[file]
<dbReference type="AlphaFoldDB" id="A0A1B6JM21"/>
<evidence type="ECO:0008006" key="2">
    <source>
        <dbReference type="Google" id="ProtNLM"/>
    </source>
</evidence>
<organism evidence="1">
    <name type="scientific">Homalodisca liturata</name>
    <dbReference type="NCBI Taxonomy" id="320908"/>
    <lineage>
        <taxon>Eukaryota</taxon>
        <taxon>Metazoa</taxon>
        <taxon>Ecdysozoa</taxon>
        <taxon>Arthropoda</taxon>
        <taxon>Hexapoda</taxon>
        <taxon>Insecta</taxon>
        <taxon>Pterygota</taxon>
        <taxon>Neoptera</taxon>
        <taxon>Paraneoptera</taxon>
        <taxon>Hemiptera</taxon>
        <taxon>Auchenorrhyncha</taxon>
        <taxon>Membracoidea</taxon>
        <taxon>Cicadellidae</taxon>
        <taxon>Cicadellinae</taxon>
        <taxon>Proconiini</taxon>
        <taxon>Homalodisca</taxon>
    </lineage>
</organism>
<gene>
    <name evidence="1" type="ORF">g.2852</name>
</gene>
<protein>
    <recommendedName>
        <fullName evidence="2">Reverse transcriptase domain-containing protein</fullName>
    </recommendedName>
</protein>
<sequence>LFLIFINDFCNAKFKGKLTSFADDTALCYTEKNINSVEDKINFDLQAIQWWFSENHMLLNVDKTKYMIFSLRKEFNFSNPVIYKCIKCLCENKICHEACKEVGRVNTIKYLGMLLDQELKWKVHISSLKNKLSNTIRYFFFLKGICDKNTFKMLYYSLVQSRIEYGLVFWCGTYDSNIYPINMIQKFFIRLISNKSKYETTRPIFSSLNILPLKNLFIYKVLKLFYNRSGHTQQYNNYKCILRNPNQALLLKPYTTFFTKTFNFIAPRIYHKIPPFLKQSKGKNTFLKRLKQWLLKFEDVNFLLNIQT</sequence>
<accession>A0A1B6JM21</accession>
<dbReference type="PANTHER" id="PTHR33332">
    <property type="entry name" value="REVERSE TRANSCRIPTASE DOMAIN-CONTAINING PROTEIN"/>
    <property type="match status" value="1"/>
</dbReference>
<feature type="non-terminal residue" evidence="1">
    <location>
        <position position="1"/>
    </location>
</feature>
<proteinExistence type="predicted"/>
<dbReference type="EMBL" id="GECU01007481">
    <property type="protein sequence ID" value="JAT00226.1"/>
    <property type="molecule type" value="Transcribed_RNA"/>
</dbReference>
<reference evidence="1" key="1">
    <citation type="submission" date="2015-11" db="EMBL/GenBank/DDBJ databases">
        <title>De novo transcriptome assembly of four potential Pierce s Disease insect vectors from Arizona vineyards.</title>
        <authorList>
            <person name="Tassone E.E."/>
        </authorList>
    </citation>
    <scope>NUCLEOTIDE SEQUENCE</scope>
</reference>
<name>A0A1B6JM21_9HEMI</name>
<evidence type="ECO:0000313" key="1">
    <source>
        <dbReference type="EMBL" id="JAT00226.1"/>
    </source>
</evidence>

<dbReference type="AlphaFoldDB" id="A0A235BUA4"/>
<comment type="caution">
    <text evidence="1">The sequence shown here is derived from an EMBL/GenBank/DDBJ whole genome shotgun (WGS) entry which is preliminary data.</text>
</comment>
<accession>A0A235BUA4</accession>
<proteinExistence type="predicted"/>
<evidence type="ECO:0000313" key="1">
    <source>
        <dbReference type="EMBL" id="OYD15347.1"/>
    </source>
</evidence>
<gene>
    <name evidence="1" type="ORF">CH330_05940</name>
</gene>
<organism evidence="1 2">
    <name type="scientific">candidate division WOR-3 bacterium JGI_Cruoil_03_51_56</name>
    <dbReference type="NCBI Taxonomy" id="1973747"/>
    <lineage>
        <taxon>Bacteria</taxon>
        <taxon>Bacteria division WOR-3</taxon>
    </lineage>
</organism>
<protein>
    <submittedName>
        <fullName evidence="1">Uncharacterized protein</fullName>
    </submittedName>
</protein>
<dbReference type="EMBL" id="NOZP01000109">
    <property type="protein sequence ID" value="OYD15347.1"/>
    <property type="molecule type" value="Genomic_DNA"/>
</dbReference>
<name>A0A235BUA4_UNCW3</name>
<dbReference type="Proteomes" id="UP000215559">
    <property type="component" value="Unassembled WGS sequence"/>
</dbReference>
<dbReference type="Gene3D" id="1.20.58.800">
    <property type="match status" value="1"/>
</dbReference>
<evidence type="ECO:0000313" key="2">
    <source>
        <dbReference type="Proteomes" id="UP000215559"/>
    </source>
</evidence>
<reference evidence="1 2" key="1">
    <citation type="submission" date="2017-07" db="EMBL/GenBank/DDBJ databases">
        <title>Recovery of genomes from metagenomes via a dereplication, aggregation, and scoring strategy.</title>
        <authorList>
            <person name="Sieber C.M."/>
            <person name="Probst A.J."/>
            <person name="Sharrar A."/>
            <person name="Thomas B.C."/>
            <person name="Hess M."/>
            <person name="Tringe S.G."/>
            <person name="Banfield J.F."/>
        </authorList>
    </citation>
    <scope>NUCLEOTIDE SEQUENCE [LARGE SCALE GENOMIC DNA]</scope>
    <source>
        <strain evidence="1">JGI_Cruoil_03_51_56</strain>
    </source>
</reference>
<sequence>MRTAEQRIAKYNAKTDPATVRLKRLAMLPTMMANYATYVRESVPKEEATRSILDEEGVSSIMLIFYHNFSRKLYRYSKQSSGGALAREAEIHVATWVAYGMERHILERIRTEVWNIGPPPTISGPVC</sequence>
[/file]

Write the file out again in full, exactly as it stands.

<dbReference type="AlphaFoldDB" id="A0A1B6JM21"/>
<evidence type="ECO:0008006" key="2">
    <source>
        <dbReference type="Google" id="ProtNLM"/>
    </source>
</evidence>
<organism evidence="1">
    <name type="scientific">Homalodisca liturata</name>
    <dbReference type="NCBI Taxonomy" id="320908"/>
    <lineage>
        <taxon>Eukaryota</taxon>
        <taxon>Metazoa</taxon>
        <taxon>Ecdysozoa</taxon>
        <taxon>Arthropoda</taxon>
        <taxon>Hexapoda</taxon>
        <taxon>Insecta</taxon>
        <taxon>Pterygota</taxon>
        <taxon>Neoptera</taxon>
        <taxon>Paraneoptera</taxon>
        <taxon>Hemiptera</taxon>
        <taxon>Auchenorrhyncha</taxon>
        <taxon>Membracoidea</taxon>
        <taxon>Cicadellidae</taxon>
        <taxon>Cicadellinae</taxon>
        <taxon>Proconiini</taxon>
        <taxon>Homalodisca</taxon>
    </lineage>
</organism>
<gene>
    <name evidence="1" type="ORF">g.2852</name>
</gene>
<protein>
    <recommendedName>
        <fullName evidence="2">Reverse transcriptase domain-containing protein</fullName>
    </recommendedName>
</protein>
<sequence>LFLIFINDFCNAKFKGKLTSFADDTALCYTEKNINSVEDKINFDLQAIQWWFSENHMLLNVDKTKYMIFSLRKEFNFSNPVIYKCIKCLCENKICHEACKEVGRVNTIKYLGMLLDQELKWKVHISSLKNKLSNTIRYFFFLKGICDKNTFKMLYYSLVQSRIEYGLVFWCGTYDSNIYPINMIQKFFIRLISNKSKYETTRPIFSSLNILPLKNLFIYKVLKLFYNRSGHTQQYNNYKCILRNPNQALLLKPYTTFFTKTFNFIAPRIYHKIPPFLKQSKGKNTFLKRLKQWLLKFEDVNFLLNIQT</sequence>
<accession>A0A1B6JM21</accession>
<dbReference type="PANTHER" id="PTHR33332">
    <property type="entry name" value="REVERSE TRANSCRIPTASE DOMAIN-CONTAINING PROTEIN"/>
    <property type="match status" value="1"/>
</dbReference>
<feature type="non-terminal residue" evidence="1">
    <location>
        <position position="1"/>
    </location>
</feature>
<proteinExistence type="predicted"/>
<dbReference type="EMBL" id="GECU01007481">
    <property type="protein sequence ID" value="JAT00226.1"/>
    <property type="molecule type" value="Transcribed_RNA"/>
</dbReference>
<reference evidence="1" key="1">
    <citation type="submission" date="2015-11" db="EMBL/GenBank/DDBJ databases">
        <title>De novo transcriptome assembly of four potential Pierce s Disease insect vectors from Arizona vineyards.</title>
        <authorList>
            <person name="Tassone E.E."/>
        </authorList>
    </citation>
    <scope>NUCLEOTIDE SEQUENCE</scope>
</reference>
<name>A0A1B6JM21_9HEMI</name>
<evidence type="ECO:0000313" key="1">
    <source>
        <dbReference type="EMBL" id="JAT00226.1"/>
    </source>
</evidence>

<dbReference type="AlphaFoldDB" id="A0A235BUA4"/>
<comment type="caution">
    <text evidence="1">The sequence shown here is derived from an EMBL/GenBank/DDBJ whole genome shotgun (WGS) entry which is preliminary data.</text>
</comment>
<accession>A0A235BUA4</accession>
<proteinExistence type="predicted"/>
<evidence type="ECO:0000313" key="1">
    <source>
        <dbReference type="EMBL" id="OYD15347.1"/>
    </source>
</evidence>
<gene>
    <name evidence="1" type="ORF">CH330_05940</name>
</gene>
<organism evidence="1 2">
    <name type="scientific">candidate division WOR-3 bacterium JGI_Cruoil_03_51_56</name>
    <dbReference type="NCBI Taxonomy" id="1973747"/>
    <lineage>
        <taxon>Bacteria</taxon>
        <taxon>Bacteria division WOR-3</taxon>
    </lineage>
</organism>
<protein>
    <submittedName>
        <fullName evidence="1">Uncharacterized protein</fullName>
    </submittedName>
</protein>
<dbReference type="EMBL" id="NOZP01000109">
    <property type="protein sequence ID" value="OYD15347.1"/>
    <property type="molecule type" value="Genomic_DNA"/>
</dbReference>
<name>A0A235BUA4_UNCW3</name>
<dbReference type="Proteomes" id="UP000215559">
    <property type="component" value="Unassembled WGS sequence"/>
</dbReference>
<dbReference type="Gene3D" id="1.20.58.800">
    <property type="match status" value="1"/>
</dbReference>
<evidence type="ECO:0000313" key="2">
    <source>
        <dbReference type="Proteomes" id="UP000215559"/>
    </source>
</evidence>
<reference evidence="1 2" key="1">
    <citation type="submission" date="2017-07" db="EMBL/GenBank/DDBJ databases">
        <title>Recovery of genomes from metagenomes via a dereplication, aggregation, and scoring strategy.</title>
        <authorList>
            <person name="Sieber C.M."/>
            <person name="Probst A.J."/>
            <person name="Sharrar A."/>
            <person name="Thomas B.C."/>
            <person name="Hess M."/>
            <person name="Tringe S.G."/>
            <person name="Banfield J.F."/>
        </authorList>
    </citation>
    <scope>NUCLEOTIDE SEQUENCE [LARGE SCALE GENOMIC DNA]</scope>
    <source>
        <strain evidence="1">JGI_Cruoil_03_51_56</strain>
    </source>
</reference>
<sequence>MRTAEQRIAKYNAKTDPATVRLKRLAMLPTMMANYATYVRESVPKEEATRSILDEEGVSSIMLIFYHNFSRKLYRYSKQSSGGALAREAEIHVATWVAYGMERHILERIRTEVWNIGPPPTISGPVC</sequence>